Rick Perry's at it again, trying to mess with the University of Texas, and again rumored to be using his cronies on the Board of Regents to try and drive out UT President Bill Powers.
What remains to be seen is if this latest effort by Perry to harm the competitiveness of our state's flagship public university will go beyond well-sourced rumors. However, I have no doubt that Powers is ready to fight not merely for his job, but the integrity of the University of Texas.
It's old news that Perry tends to reward his biggest donors with plummy positions on the Board of Regents — as of November 2012 the UT Regents had donated $796,892 according to analysis by the Daily Texan. Last May, Texas Exes rose up in support of Bill Powers when Paul Burka published rumors that the UT President's job might be in jeopardy. Whether it was a strategic effort to rally popular support for Powers and avert his firing or simply bad intel, the next day UT System Chancellor Francisco Cigarroa stated unequivocally that he was never directed to fire Powers.
There's obviously tension between Powers and the Regents — Powers' recommendations of what the University needs to thrive and maintain its world-class status seem to fall on deaf ears for some of the Regents, some of whom seem particularly hostile to Powers' efforts to marshall enough revenue to run the university.
Earlier this session, Lieutenant Governor David Dewhurst led a bi-partisan effort in the State Senate to praise Bill Powers on the floor, stating “I believe in reform and I know that Bill Powers believes in reform. That's why I'm particularly troubled when I see UT regents go around this man. I see them trying to micromanage the system.”
Cue the latest round — read more below the jump.Over the weekend, the Houston Chronicle published a lengthly piece on the latest developments in the Perry vs. Powers struggle that ostensibly centers around a vote to conduct an external review of a loan from the private UT Law School Foundation to former dean Larry Sager, but has in effect become a proxy fight for the effort to oust Powers:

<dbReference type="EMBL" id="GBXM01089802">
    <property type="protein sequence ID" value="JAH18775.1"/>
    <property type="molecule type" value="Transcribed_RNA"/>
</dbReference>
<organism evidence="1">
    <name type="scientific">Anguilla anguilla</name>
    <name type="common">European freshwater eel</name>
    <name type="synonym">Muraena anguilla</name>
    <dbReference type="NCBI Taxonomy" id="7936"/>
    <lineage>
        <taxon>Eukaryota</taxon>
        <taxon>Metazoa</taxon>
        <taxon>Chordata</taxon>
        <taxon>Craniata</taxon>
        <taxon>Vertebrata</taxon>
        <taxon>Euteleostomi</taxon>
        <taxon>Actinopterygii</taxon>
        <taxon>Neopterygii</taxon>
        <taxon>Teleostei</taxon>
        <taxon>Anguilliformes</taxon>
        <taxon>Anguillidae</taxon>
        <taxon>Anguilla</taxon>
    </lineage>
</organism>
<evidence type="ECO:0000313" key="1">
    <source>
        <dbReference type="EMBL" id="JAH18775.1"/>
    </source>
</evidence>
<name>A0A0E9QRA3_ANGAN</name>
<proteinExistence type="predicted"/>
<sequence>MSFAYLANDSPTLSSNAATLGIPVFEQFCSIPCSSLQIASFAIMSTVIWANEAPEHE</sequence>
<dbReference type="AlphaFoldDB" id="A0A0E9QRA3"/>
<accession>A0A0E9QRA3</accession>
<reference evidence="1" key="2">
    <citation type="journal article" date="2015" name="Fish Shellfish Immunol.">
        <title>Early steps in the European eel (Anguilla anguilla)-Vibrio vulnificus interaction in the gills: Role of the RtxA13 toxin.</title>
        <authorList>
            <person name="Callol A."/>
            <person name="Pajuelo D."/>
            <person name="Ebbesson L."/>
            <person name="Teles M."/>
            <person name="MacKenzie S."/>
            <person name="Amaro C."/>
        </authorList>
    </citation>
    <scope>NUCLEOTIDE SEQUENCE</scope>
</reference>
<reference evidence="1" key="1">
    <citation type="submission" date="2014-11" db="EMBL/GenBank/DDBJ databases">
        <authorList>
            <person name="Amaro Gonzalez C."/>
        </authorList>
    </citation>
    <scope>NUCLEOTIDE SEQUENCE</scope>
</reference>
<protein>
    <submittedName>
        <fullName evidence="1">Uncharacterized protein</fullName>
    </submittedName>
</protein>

Last week, sources confirmed that Perry has communicated through emissaries that Powers should resign to avoid an embarrassing regents vote to fire him.
Powers declined to comment for this story.
Perry's office repeatedly has declined to end speculation that Powers' job was at risk.
The silence, as the saying goes, speaks volumes. The Houston Chronicle piece continues:
[Regents Chairman Gene Powell] also denied that Perry had asked the board of regents to fire Powers. Referring to UT Chancellor Francisco Cigarroa, Powell wrote: “Personnel decisions are made by the Chancellor and the Board. We do not discuss personnel matters until the Chancellor makes a recommendation to the Board.”
Today, Senator Judith Zaffirini, a long-time advocate for higher education, made pointed comments about the ongoing conflict between the regents and Powers:
“I really am convinced that some of the regents have decided that [UT-Austin President Bill Powers] should go. And they are really harassing him, making his life miserable, hoping he will resign,” Zaffirini said.
So far, the response on the 40 Acres hasn't been particularly strident, but with the latest developments in the last 48 hours it remains to be seen what the various student, faculty, and staff organizations do in the coming weeks. Last Thursday, the outgoing president of the Senate of College Councils, Michael Morton, described the conflict between the regents and Powers as “petty” as the Senate voted to support legislation to restrict the power of boards of regents.
So far the most pointed response has come from Professor Richard Cherwitz, a professor in the Communication Studies department and director of the Intellectual Entrepreneurship Consortium at UT.